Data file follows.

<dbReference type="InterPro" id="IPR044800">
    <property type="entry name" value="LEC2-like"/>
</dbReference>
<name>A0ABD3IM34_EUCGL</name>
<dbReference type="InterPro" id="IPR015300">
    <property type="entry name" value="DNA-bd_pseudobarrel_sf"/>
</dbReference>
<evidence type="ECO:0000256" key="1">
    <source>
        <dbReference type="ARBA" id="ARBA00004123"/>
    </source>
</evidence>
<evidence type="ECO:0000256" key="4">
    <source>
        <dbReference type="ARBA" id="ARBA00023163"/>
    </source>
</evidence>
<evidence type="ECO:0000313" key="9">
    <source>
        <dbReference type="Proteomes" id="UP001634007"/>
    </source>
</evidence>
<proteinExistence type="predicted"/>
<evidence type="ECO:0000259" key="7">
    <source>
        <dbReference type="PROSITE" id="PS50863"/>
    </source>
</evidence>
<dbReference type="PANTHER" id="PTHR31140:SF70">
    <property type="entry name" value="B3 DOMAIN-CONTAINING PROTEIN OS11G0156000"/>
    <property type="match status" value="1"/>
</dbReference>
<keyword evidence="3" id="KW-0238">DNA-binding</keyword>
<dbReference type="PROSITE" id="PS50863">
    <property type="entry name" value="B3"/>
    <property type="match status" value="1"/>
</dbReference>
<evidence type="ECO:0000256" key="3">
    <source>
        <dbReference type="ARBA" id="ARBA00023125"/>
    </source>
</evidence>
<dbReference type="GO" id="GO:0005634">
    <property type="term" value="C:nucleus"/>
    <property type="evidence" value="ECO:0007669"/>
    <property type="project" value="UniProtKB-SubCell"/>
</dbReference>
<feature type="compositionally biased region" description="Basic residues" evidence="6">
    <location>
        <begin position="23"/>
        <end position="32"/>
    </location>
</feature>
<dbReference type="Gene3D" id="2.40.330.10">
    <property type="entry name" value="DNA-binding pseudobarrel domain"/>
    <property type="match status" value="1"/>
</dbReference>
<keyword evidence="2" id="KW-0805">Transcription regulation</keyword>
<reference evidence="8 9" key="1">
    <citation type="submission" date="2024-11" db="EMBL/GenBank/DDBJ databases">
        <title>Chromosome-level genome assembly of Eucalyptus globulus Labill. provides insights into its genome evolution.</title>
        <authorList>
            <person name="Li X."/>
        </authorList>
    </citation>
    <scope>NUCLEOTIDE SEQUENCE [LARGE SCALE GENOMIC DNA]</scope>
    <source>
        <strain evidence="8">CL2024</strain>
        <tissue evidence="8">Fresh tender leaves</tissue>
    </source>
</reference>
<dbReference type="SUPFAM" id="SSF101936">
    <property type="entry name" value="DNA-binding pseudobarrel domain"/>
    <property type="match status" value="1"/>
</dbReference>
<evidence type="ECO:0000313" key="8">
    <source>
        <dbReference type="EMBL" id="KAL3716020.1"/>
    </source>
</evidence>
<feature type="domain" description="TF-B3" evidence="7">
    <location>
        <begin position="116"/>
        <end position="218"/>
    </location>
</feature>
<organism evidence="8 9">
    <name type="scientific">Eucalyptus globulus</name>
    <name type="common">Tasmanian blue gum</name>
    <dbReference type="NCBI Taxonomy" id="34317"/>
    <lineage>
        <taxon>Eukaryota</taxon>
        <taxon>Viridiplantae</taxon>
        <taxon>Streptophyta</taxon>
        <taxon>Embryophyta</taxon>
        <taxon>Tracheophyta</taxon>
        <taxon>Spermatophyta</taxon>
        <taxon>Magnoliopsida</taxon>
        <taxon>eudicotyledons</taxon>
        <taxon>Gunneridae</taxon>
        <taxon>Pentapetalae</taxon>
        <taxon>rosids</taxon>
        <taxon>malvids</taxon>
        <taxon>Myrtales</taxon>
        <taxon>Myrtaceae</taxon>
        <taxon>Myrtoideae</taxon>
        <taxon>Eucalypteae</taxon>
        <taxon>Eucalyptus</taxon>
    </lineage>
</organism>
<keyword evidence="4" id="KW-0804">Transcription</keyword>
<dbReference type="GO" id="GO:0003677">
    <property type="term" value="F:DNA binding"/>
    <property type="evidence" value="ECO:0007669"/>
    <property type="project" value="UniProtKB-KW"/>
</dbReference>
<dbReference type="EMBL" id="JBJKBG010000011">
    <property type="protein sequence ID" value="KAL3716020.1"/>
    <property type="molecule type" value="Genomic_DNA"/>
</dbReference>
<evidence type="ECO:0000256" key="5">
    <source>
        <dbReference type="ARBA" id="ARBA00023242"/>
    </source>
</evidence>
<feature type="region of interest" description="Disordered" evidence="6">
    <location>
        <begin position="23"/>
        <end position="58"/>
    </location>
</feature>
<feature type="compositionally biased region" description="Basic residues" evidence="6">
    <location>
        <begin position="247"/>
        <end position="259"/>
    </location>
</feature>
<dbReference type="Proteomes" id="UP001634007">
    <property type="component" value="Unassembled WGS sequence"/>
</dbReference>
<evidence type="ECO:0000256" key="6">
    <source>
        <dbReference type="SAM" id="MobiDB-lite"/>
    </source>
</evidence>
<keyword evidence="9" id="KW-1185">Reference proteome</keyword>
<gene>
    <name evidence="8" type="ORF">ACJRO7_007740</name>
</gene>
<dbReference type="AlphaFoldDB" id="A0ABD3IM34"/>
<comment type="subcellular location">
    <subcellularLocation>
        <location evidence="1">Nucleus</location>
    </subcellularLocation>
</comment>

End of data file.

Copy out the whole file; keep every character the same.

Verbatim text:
<dbReference type="InterPro" id="IPR044800">
    <property type="entry name" value="LEC2-like"/>
</dbReference>
<name>A0ABD3IM34_EUCGL</name>
<dbReference type="InterPro" id="IPR015300">
    <property type="entry name" value="DNA-bd_pseudobarrel_sf"/>
</dbReference>
<evidence type="ECO:0000256" key="1">
    <source>
        <dbReference type="ARBA" id="ARBA00004123"/>
    </source>
</evidence>
<evidence type="ECO:0000256" key="4">
    <source>
        <dbReference type="ARBA" id="ARBA00023163"/>
    </source>
</evidence>
<evidence type="ECO:0000313" key="9">
    <source>
        <dbReference type="Proteomes" id="UP001634007"/>
    </source>
</evidence>
<proteinExistence type="predicted"/>
<evidence type="ECO:0000259" key="7">
    <source>
        <dbReference type="PROSITE" id="PS50863"/>
    </source>
</evidence>
<dbReference type="PANTHER" id="PTHR31140:SF70">
    <property type="entry name" value="B3 DOMAIN-CONTAINING PROTEIN OS11G0156000"/>
    <property type="match status" value="1"/>
</dbReference>
<keyword evidence="3" id="KW-0238">DNA-binding</keyword>
<dbReference type="PROSITE" id="PS50863">
    <property type="entry name" value="B3"/>
    <property type="match status" value="1"/>
</dbReference>
<evidence type="ECO:0000256" key="3">
    <source>
        <dbReference type="ARBA" id="ARBA00023125"/>
    </source>
</evidence>
<dbReference type="GO" id="GO:0005634">
    <property type="term" value="C:nucleus"/>
    <property type="evidence" value="ECO:0007669"/>
    <property type="project" value="UniProtKB-SubCell"/>
</dbReference>
<feature type="compositionally biased region" description="Basic residues" evidence="6">
    <location>
        <begin position="23"/>
        <end position="32"/>
    </location>
</feature>
<dbReference type="Gene3D" id="2.40.330.10">
    <property type="entry name" value="DNA-binding pseudobarrel domain"/>
    <property type="match status" value="1"/>
</dbReference>
<keyword evidence="2" id="KW-0805">Transcription regulation</keyword>
<reference evidence="8 9" key="1">
    <citation type="submission" date="2024-11" db="EMBL/GenBank/DDBJ databases">
        <title>Chromosome-level genome assembly of Eucalyptus globulus Labill. provides insights into its genome evolution.</title>
        <authorList>
            <person name="Li X."/>
        </authorList>
    </citation>
    <scope>NUCLEOTIDE SEQUENCE [LARGE SCALE GENOMIC DNA]</scope>
    <source>
        <strain evidence="8">CL2024</strain>
        <tissue evidence="8">Fresh tender leaves</tissue>
    </source>
</reference>
<dbReference type="SUPFAM" id="SSF101936">
    <property type="entry name" value="DNA-binding pseudobarrel domain"/>
    <property type="match status" value="1"/>
</dbReference>
<evidence type="ECO:0000313" key="8">
    <source>
        <dbReference type="EMBL" id="KAL3716020.1"/>
    </source>
</evidence>
<feature type="domain" description="TF-B3" evidence="7">
    <location>
        <begin position="116"/>
        <end position="218"/>
    </location>
</feature>
<organism evidence="8 9">
    <name type="scientific">Eucalyptus globulus</name>
    <name type="common">Tasmanian blue gum</name>
    <dbReference type="NCBI Taxonomy" id="34317"/>
    <lineage>
        <taxon>Eukaryota</taxon>
        <taxon>Viridiplantae</taxon>
        <taxon>Streptophyta</taxon>
        <taxon>Embryophyta</taxon>
        <taxon>Tracheophyta</taxon>
        <taxon>Spermatophyta</taxon>
        <taxon>Magnoliopsida</taxon>
        <taxon>eudicotyledons</taxon>
        <taxon>Gunneridae</taxon>
        <taxon>Pentapetalae</taxon>
        <taxon>rosids</taxon>
        <taxon>malvids</taxon>
        <taxon>Myrtales</taxon>
        <taxon>Myrtaceae</taxon>
        <taxon>Myrtoideae</taxon>
        <taxon>Eucalypteae</taxon>
        <taxon>Eucalyptus</taxon>
    </lineage>
</organism>
<keyword evidence="4" id="KW-0804">Transcription</keyword>
<dbReference type="GO" id="GO:0003677">
    <property type="term" value="F:DNA binding"/>
    <property type="evidence" value="ECO:0007669"/>
    <property type="project" value="UniProtKB-KW"/>
</dbReference>
<dbReference type="EMBL" id="JBJKBG010000011">
    <property type="protein sequence ID" value="KAL3716020.1"/>
    <property type="molecule type" value="Genomic_DNA"/>
</dbReference>
<evidence type="ECO:0000256" key="5">
    <source>
        <dbReference type="ARBA" id="ARBA00023242"/>
    </source>
</evidence>
<feature type="region of interest" description="Disordered" evidence="6">
    <location>
        <begin position="23"/>
        <end position="58"/>
    </location>
</feature>
<feature type="compositionally biased region" description="Basic residues" evidence="6">
    <location>
        <begin position="247"/>
        <end position="259"/>
    </location>
</feature>
<dbReference type="Proteomes" id="UP001634007">
    <property type="component" value="Unassembled WGS sequence"/>
</dbReference>
<evidence type="ECO:0000256" key="6">
    <source>
        <dbReference type="SAM" id="MobiDB-lite"/>
    </source>
</evidence>
<keyword evidence="9" id="KW-1185">Reference proteome</keyword>
<gene>
    <name evidence="8" type="ORF">ACJRO7_007740</name>
</gene>
<dbReference type="AlphaFoldDB" id="A0ABD3IM34"/>
<comment type="subcellular location">
    <subcellularLocation>
        <location evidence="1">Nucleus</location>
    </subcellularLocation>
</comment>